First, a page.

Fertility in Sub-Saharan Africa is the highest in the world and it should continue boosting population growth for decades to come. In this paper, we showcase a new driver of fertility decisions that has been largely overlooked by demographers and economists: inheritance rules. In particular, we demonstrate that impartible inheritance (i.e. transmission of the deceased’s property to a single heir) does not incentivize households to control their number of children. Our main empirical strategy links data from the past on deep-rooted inheritance customs for more than 800 ethnic groups with modern demographic surveys covering 24 countries in Sub-Saharan Africa. Our spatial Regression Discontinuity Design exploiting ancestral borders reveals that belonging to an ethnic group with impartible customs increases fertility by 0.85 children per woman. We also establish, both theoretically and empirically, that impartible inheritance rules play an even bigger role in lands that are less. Joint paper with Sébastien Fontenay and Marc Goñi.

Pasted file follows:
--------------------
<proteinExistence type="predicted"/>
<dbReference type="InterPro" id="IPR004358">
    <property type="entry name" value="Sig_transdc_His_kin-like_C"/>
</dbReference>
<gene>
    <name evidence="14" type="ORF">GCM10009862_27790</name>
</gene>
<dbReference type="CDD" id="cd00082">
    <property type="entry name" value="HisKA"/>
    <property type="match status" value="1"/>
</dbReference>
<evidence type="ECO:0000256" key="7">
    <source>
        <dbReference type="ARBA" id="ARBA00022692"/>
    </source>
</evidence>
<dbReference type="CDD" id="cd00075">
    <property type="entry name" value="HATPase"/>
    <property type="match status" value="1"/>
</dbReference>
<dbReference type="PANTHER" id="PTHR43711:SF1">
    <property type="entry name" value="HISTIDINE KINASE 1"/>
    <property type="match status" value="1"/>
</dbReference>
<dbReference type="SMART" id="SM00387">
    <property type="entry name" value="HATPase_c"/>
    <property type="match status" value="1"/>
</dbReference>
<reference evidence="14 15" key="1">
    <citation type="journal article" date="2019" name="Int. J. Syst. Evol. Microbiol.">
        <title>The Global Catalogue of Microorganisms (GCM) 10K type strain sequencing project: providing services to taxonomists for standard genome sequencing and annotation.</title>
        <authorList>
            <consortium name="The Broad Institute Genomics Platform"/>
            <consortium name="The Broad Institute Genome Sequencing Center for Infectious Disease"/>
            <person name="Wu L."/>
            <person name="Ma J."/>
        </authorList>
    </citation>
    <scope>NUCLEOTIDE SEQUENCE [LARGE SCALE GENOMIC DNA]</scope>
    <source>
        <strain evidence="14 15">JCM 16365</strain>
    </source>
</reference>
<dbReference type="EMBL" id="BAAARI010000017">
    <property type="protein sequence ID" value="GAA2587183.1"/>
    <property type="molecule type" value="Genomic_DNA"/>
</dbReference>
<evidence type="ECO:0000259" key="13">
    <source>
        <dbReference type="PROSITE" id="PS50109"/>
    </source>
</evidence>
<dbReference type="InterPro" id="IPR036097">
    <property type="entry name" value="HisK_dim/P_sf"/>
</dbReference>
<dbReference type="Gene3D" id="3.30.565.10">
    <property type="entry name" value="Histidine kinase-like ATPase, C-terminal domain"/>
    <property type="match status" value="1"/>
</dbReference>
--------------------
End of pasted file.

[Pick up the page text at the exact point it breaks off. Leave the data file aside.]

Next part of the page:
- Paula Gobbi (Université libre de Bruxelles)
LocatieBurgemeester Oudlaan 50,
3062 PA Rotterdam